Which patients with chronic kidney disease have the greatest symptom burden? A comparative study of advanced CKD stage and dialysis modality

Almutary, Hayfa, Bonner, Ann, & Douglas, Clint (2016) Which patients with chronic kidney disease have the greatest symptom burden? A comparative study of advanced CKD stage and dialysis modality. Journal of Renal Care, 42(2), pp. 73-82.

View at publisher

Abstract

Background

  • Chronic kidney disease (CKD) leads to a range of symptoms, which are often under-recognised and little is known about the multidimensional symptom experience in advanced CKD.

Objectives

  • To examine:

    • (1) symptom burden at CKD stages 4 and 5, and dialysis modalities, and;

    • (2) demographic and renal history correlates of symptom burden.

Methods

  • Using a cross-sectional design, a convenience sample of 436 people with CKD was recruited from three hospitals. The CKD Symptom Burden Index (CKD-SBI) was used to measure the prevalence, severity, distress and frequency of 32 symptoms. Demographic and renal history data were also collected.

Results

  • Of the sample, 75.5 % were receiving dialysis (haemodialysis, n = 287; peritoneal dialysis, n = 42) and 24.5 % were not undergoing dialysis (stage 4, n = 69; stage 5, n = 38). Participants reported an average of 13.01 ± 7.67 symptoms. Fatigue and pain were common and burdensome across all symptom dimensions. While approximately one-third experienced sexual symptoms, when reported these symptoms were frequent, severe and distressing. Haemodialysis, older age and being female were independently associated with greater symptom burden.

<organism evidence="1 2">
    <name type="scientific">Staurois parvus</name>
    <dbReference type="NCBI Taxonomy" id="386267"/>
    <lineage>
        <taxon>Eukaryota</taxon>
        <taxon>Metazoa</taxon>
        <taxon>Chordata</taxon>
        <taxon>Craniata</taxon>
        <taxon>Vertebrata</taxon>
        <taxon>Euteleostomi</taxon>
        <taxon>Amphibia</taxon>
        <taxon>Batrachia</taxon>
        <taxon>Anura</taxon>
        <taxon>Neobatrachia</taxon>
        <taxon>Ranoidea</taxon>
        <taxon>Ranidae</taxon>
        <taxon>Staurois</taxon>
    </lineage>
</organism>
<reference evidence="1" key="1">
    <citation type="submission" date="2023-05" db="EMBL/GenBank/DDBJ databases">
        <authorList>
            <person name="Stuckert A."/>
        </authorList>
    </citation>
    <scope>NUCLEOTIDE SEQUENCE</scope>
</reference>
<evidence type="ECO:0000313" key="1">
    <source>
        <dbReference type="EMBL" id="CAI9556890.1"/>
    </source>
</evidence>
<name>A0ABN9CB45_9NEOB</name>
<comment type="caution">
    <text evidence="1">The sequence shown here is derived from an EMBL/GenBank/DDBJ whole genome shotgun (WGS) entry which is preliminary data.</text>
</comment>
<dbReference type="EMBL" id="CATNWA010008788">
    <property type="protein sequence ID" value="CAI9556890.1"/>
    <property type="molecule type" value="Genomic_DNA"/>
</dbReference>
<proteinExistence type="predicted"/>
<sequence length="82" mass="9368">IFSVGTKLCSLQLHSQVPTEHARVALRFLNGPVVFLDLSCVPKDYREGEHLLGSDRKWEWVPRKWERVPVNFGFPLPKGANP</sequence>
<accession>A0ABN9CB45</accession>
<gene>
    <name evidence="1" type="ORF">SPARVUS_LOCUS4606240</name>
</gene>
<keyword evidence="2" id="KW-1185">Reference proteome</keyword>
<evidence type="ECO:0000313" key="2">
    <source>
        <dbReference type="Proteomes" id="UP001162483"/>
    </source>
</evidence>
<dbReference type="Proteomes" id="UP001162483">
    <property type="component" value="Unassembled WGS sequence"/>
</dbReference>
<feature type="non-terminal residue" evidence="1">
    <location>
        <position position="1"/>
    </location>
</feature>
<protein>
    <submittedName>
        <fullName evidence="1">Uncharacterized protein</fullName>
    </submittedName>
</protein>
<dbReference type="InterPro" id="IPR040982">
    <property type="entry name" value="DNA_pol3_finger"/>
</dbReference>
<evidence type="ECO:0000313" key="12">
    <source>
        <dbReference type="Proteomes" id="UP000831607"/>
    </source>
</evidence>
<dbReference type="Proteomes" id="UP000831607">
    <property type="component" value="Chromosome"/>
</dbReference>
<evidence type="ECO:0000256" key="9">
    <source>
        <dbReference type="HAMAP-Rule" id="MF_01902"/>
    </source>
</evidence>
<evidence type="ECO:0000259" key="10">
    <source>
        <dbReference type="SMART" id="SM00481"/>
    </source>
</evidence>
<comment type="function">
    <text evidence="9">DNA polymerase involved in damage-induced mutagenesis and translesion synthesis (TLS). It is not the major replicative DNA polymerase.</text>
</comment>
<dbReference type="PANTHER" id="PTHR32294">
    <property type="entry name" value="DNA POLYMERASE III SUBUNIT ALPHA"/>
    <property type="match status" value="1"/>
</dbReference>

Conclusions

  • In CKD, symptom burden is better understood when capturing the multidimensional aspects of a range of physical and psychological symptoms. Fatigue, pain and sexual dysfunction are key contributors to symptom burden, and these symptoms are often under-recognised and warrant routine assessment. The CKD-SBI offers a valuable tool for renal clinicians to assess symptom burden, leading to the commencement of timely and appropriate interventions.

Impact and interest:

1 citations in Scopus
Search Google Scholar™

Citation counts are sourced monthly from Scopus and Web of Science® citation databases.

These databases contain citations from different subsets of available publications and different time periods and thus the citation count from each is usually different. Some works are not in either database and no count is displayed. Scopus includes citations from articles published in 1996 onwards, and Web of Science® generally from 1980 onwards.

Citations counts from the Google Scholar™ indexing service can be viewed at the linked Google Scholar™ search.

ID Code: 93806
Item Type: Journal Article
Refereed: Yes
Keywords: Chronic kidney disease, Dialysis, Non-dialysis, Symptom burden, Symptom dimensions
DOI: 10.1111/jorc.12152
ISSN: 1755-6686
Divisions: Current > QUT Faculties and Divisions > Faculty of Health
Current > Institutes > Institute of Health and Biomedical Innovation
Current > Schools > School of Nursing
Copyright Owner: Copyright 2016 European Dialysis and Transplant Nurses Association/European Renal Care Association
Deposited On: 17 Mar 2016 01:16
Last Modified: 17 Jun 2016 04:16

Export: EndNote | Dublin Core | BibTeX

Repository Staff Only: item control page